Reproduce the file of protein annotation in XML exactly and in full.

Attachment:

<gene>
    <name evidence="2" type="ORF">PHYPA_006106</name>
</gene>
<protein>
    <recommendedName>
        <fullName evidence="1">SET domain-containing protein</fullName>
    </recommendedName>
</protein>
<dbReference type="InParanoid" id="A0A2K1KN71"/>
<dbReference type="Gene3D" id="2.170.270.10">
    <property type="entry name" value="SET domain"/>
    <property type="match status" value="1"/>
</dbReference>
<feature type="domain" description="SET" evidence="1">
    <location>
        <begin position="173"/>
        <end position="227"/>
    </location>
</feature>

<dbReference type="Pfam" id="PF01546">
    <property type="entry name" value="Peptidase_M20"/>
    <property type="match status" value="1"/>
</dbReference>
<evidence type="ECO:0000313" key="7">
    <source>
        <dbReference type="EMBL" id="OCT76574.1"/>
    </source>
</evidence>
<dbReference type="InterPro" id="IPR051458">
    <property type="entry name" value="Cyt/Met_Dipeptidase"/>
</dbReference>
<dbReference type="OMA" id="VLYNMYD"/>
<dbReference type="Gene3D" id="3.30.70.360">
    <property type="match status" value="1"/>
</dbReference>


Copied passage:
<gene>
    <name evidence="2" type="ORF">PHYPA_006106</name>
</gene>
<protein>
    <recommendedName>
        <fullName evidence="1">SET domain-containing protein</fullName>
    </recommendedName>
</protein>
<dbReference type="InParanoid" id="A0A2K1KN71"/>
<dbReference type="Gene3D" id="2.170.270.10">
    <property type="entry name" value="SET domain"/>
    <property type="match status" value="1"/>
</dbReference>
<feature type="domain" description="SET" evidence="1">
    <location>
        <begin position="173"/>
        <end position="227"/>
    </location>
</feature>

<dbReference type="Pfam" id="PF01546">
    <property type="entry name" value="Peptidase_M20"/>
    <property type="match status" value="1"/>
</dbReference>
<evidence type="ECO:0000313" key="7">
    <source>
        <dbReference type="EMBL" id="OCT76574.1"/>
    </source>
</evidence>
<dbReference type="InterPro" id="IPR051458">
    <property type="entry name" value="Cyt/Met_Dipeptidase"/>
</dbReference>
<dbReference type="OMA" id="VLYNMYD"/>
<dbReference type="Gene3D" id="3.30.70.360">
    <property type="match status" value="1"/>
</dbReference>